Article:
I can divide my adolescence in two parts—Before and After.
The break happened when I was thirteen, on what began as a normal day. I was at a girlfriend’s house when my mom called and asked me to come home. Opening the front door I discovered Dad on the couch crying, a suitcase at his feet.
He explained that he was going to go live at a friend’s cabin for a while. He and Mom were having a tough time, and they had decided it would be best if he moved out. My baby sister was napping, and as he went in her room to kiss her goodbye I tried to absorb the shocking news. Crying openly, Dad pulled Mom and me into a long hug and then he was gone.
I realize now that I was probably experiencing depression in the months that followed. I tried to be good and responsible and help my mom, but I cried every night and wondered if I would ever stop feeling so sad.
A turning point came when the Johnny Nash song “I Can See Clearly Now” started playing on the radio. “Gone are the dark clouds that had me blind…” Oh, how I longed for that feeling. I prayed for a rainbow, I really did. And soon a day went by without tears, and then two days, and eventually the ache started to lessen.
Years later, a good counselor and a caring pastor would help me work through my angsty “After” years of high school when my main focus was hanging out with friends, partying, just getting by in school, and looking for love in all the wrong places. Once I got married and experienced my own troubles, I was able to better understand and empathize with my parents’ separation and divorce.
For all the time I spent sorting out what happened during the years After, though, I hadn’t really thought much about the girl I was Before.
Last month, a classified ad on NextDoor.com caught my eye. A neighbor was selling a used clarinet—the instrument I had played in junior high, but quit in the months After. One phone call and twenty dollars later, the pretty clarinet in a black velvet-lined case was mine.
That night I assembled the clarinet, lifted it to my lips and tried the easiest note—an open G. I wish I could tell you that the tone was clear and true. But the truth is that the first sound I made on my new clarinet was a piercing squeak that awakened our dog Boo with a confused growl.
Unlike getting back on a bicycle, I had to relearn all the keys and retrain my mouth to form the proper embouchure. Our junior high band teacher John A. Whitehurst was right: playing the clarinet properly requires hours and hours of practice.
Something else surprising happened in the taking up of this new-old instrument. Returning to the clarinet brought back a flood of memories about the curious, unselfconscious girl I was Before.
I’d forgotten that in the years Before, my friends and I formed a musical group and performed in a local talent show.
Before, I marched in a parade downtown as I played my clarinet. I was in a folk dancing group, and twirled onstage to polka songs.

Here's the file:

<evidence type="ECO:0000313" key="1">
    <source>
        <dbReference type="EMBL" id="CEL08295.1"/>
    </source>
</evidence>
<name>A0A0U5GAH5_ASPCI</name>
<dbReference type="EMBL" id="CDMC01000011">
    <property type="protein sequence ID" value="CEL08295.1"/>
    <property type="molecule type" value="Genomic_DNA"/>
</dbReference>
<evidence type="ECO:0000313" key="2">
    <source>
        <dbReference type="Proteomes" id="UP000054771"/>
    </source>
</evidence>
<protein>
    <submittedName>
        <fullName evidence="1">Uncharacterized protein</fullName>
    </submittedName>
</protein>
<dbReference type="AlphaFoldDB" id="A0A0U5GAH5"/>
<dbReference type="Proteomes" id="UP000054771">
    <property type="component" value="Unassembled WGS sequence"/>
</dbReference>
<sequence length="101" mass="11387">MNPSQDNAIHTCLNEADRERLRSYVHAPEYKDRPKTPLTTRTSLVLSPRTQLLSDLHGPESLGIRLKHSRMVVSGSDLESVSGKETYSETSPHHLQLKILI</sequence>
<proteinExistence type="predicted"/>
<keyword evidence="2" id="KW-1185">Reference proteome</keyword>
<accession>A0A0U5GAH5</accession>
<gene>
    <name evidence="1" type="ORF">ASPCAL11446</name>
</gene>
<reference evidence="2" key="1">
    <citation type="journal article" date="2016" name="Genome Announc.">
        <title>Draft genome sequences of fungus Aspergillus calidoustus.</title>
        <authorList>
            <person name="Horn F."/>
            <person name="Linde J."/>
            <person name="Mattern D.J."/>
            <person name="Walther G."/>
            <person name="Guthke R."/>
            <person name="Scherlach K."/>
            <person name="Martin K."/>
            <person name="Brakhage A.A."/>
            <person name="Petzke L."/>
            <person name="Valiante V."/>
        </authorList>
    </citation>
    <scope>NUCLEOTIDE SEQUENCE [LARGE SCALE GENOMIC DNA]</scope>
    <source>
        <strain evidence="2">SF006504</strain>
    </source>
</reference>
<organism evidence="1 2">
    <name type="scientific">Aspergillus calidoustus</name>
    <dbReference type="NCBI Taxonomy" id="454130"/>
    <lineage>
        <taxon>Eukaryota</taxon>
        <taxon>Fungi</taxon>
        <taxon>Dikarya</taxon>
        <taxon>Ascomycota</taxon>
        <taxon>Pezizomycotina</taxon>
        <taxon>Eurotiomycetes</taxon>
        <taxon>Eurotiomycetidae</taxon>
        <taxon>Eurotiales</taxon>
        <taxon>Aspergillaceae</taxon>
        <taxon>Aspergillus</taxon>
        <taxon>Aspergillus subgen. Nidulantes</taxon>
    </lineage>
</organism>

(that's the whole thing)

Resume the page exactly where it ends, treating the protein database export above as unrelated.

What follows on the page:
Before, I bought a ten-speed bike with my babysitting money and rode it all over Boulder. I sewed my own peasant blouses, crafted chokers from grosgrain ribbon and lace, and embroidered flowers on my jeans.
Before, I stood up and sang for the residents of a nursing home. I entered speech competitions, voluntarily!
Before, I tried out for the lead in the school play and was cast instead as the grandma, which required me to draw wrinkles on my face and whiten my hair with talcum powder.
In the After days, all I wanted to do was fit in. I didn’t venture on a single stage during high school.
Looking back, I marvel at how fearless I was Before. I also realize that those long-dormant interests are still part of who I am, four decades later. And the courage? It must still be there somewhere, too.
So recently I joined Toastmasters, where I stand up and give speeches and enjoy the thrill of doing something that scares the heck out of me.
And every night after dinner, I take out my clarinet.
The notes come slow.
The squeaks come sometimes, too.
The dog howls.
But I play, and honor the girl I was Before.
I play, and offer melodies for the girl I was After.
I play and send up an old song about a bright, bright, sun-shiny day, so grateful for the loves and losses and mistakes and mercy and dark clouds and sunny days and hills and valleys and every breathtaking moment of grace, Before and After, that shaped my life and brought me here to Right Now.
And straight ahead?
There’s nothing but blue skies, my friends.
How About You?
Was there a time in your youth when you tried something that now seems fearless? Did you enjoy an activity years ago that you would like to try again? Have you recently returned to a former hobby or sport?
Is there a song, literal or figurative, that you long to play?
I’d love to hear your thoughts and memories.